Britain also was creating problems out west by not handing over the forts they had established in America as promised in the Treaty of Paris 1783. The federal government’s missing regulations with other countries forced John Jay to write to the United States Minister to Great Britain instructing “You will in a respectful but firm manner insist that the United States be put…into possession of all the posts and territories within their limits, which are now held by British garrisons” (document D).
The need to use a respectful but firm manner demonstrates the poor foreign policy we had with Britain, which could have been solved by putting power of commerce in the federal government. Problems with Spain were also occurring over control and use of the Mississippi River. During his speech on Navigations with Spain’s Minister Diego de Gardoqui, John Jay told Congress “[Spain] continues to be, one of their maxims of policy to exclude all man kind from their American shores” (document F).
Spain’s policy of keeping Americans form using the Mississippi River for trade Inspired John Jay to propose “The articles should stipulate that the United States would forbear to use the navigation of that river below their territories to the ocean. ” to make a positive stride towards better affairs with Spain (document F). This proposition is another example of how commerce regulations were limited and changes to the Articles of Confederation would be good for the U. S.
The United States was still deep in debt to France and the Barbary pirates were also causing hardships on American merchants. They were raiding American ships now that they sailed with out British flags. The pirates saw American ships as easy targets in particular since the United States was without a navy at the time. The absence of a navy and debt still owed were caused by the shortness of funds for the federal government. The funds could have been collected through tax revenue, but the Articles of Confederation step into play once again and prove it is not and effective form of government.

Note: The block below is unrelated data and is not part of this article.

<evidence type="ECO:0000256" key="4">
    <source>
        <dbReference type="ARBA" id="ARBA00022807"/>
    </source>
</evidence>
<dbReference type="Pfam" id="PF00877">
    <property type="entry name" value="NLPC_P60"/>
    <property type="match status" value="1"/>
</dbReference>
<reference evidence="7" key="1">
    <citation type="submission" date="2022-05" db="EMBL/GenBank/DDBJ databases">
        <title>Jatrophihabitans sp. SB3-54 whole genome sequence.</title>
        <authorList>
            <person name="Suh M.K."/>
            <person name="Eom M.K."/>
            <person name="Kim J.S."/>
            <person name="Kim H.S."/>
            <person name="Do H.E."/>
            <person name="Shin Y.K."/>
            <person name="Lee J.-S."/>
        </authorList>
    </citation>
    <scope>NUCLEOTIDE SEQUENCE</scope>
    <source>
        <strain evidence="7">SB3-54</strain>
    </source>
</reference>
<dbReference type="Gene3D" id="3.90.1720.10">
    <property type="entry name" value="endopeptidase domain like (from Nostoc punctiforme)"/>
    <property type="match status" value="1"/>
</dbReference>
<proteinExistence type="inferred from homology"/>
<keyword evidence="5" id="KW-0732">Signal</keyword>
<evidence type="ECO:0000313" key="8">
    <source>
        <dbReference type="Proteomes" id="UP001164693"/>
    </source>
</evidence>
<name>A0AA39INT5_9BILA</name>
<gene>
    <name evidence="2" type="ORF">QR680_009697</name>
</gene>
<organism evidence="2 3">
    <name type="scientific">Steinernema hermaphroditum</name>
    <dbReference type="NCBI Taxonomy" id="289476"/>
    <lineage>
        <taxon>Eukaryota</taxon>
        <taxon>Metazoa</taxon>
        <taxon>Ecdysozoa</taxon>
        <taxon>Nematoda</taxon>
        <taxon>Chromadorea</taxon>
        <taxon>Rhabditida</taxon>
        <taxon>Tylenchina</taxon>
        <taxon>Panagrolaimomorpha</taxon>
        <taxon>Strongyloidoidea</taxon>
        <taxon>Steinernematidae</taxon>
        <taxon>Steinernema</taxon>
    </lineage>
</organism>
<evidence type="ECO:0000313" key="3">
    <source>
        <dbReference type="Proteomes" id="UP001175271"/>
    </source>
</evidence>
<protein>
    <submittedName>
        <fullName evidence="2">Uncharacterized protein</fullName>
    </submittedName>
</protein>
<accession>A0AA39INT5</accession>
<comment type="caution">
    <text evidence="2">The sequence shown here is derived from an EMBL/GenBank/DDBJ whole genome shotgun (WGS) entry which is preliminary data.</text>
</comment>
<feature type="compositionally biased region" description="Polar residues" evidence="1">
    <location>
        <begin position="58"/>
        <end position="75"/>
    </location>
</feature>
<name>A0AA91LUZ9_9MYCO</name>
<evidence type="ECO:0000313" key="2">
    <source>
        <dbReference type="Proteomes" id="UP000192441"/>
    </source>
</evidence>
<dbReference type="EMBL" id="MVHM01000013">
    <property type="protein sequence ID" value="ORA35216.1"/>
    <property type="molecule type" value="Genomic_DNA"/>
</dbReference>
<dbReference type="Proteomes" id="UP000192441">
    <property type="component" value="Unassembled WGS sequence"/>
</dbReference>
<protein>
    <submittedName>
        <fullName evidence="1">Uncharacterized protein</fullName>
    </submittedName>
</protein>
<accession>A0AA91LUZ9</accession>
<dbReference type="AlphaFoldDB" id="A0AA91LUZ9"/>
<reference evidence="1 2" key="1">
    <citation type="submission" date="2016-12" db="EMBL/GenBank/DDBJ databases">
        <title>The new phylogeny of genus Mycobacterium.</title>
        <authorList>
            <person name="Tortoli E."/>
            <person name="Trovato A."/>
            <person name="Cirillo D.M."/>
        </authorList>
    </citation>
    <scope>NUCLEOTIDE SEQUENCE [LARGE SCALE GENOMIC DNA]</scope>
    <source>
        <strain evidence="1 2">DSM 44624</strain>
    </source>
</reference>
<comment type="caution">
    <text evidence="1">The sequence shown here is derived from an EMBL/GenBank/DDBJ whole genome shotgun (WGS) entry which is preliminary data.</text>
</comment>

The domestic predicaments and foreign policy troubles caused by the Articles of Confederation substantially support that it was not an effective form of government. The positives that came along with the Articles of Confederation were not frequent enough to argue that it was affective. An effective government needs to represent the people governed and make sure that the countries workings are sound. Unfortunately, the Articles of Confederation failed to due these things, thus proving its ineffectiveness.